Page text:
As director of the Women & Politics Institute at the School of Public Affairs, Jennifer Lawless has a burning question that drives her research: Why are there so few women in positions of political power?
Despite a number of success stories and high profile female political leaders, the U.S. ranks 100th worldwide in the percentage of women serving in the national legislature. And the gap extends from Capitol Hill to City Hall. Only one quarter of statewide elected officials and state legislators are women. Only five out of 50 states have female governors. And only 13 out of the largest 100 cities in the U.S. have a female mayor.
Lawless' research, which has been supported by the National Science Foundation, suggests that one of the reasons for women's under-representation is a gender gap in political ambition –a gap that is already well in place by the time women and men begin their professional careers.
Her most recent article, published in the American Political Science Review, finds that young women are less likely than young men to express interest in running for office, to receive the suggestion to run for office, or to think they will be qualified to run for office, even after they are established in their careers. Based on a survey of more than 4,000 high school and college students, Lawless' results paint a bleak picture for prospects of gender parity in the future. But they provide direction, too. More exposure to politics and increased encouragement to run for office would go a long way in closing the gender gap in political ambition.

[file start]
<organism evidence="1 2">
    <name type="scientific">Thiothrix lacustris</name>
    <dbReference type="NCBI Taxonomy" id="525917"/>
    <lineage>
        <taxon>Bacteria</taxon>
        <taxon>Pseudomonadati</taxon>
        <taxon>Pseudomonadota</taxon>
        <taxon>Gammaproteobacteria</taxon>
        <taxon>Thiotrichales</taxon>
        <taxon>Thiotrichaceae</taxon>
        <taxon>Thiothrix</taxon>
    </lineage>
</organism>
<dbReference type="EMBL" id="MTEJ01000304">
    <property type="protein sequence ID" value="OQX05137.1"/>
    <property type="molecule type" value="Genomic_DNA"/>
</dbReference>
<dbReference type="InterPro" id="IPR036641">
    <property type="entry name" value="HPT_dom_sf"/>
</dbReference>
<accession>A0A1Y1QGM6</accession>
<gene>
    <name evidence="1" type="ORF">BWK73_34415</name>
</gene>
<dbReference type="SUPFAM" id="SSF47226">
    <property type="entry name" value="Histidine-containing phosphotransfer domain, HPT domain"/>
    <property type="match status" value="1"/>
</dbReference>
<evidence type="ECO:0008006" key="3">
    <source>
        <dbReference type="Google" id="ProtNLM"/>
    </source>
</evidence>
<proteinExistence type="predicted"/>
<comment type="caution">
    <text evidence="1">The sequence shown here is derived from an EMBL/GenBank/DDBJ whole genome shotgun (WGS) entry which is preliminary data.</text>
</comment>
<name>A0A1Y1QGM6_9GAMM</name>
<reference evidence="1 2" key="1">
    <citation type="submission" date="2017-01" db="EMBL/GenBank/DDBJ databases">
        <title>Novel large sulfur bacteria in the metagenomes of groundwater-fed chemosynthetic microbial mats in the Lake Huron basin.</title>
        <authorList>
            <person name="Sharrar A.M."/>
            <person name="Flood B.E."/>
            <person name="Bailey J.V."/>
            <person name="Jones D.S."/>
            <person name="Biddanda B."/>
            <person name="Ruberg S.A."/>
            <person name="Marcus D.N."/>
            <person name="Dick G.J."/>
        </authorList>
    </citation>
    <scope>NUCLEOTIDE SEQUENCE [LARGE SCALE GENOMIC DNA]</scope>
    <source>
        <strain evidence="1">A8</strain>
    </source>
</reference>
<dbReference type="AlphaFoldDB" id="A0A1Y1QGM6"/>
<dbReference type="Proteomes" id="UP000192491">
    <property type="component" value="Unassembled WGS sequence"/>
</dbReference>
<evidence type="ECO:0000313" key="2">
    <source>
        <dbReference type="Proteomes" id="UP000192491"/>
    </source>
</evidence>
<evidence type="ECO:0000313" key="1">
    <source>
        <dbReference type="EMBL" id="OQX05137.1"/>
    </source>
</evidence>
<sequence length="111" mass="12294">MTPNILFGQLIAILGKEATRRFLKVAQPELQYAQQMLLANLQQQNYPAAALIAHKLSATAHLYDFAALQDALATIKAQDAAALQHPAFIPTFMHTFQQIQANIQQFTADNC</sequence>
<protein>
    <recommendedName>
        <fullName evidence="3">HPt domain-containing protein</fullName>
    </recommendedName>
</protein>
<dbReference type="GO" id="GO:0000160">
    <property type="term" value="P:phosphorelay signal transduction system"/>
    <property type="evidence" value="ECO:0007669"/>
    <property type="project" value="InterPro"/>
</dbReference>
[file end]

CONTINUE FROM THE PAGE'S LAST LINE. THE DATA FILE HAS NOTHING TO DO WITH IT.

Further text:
Lawless, who is also a non-resident Senior Fellow at the Brookings Institution, is a nationally recognized speaker on women and electoral politics, and her scholarly analysis and political commentary have been quoted in numerous newspapers, magazines, television news programs, and radio shows. In 2006, she ran for the Democratic nomination for the U.S. House of Representatives in Rhode Island's second congressional district.
"I came to Washington to help close the gender gap in political leadership. And we do just that. We conduct research to enhance our understanding of women's experiences in the political arena. We offer the academic and leadership training young women need to succeed in politics. And we call attention to gender dynamics in the political process on a daily basis. My work at the School of Public Affairs has allowed me to focus on my passion, and every day, I'm grateful for that opportunity."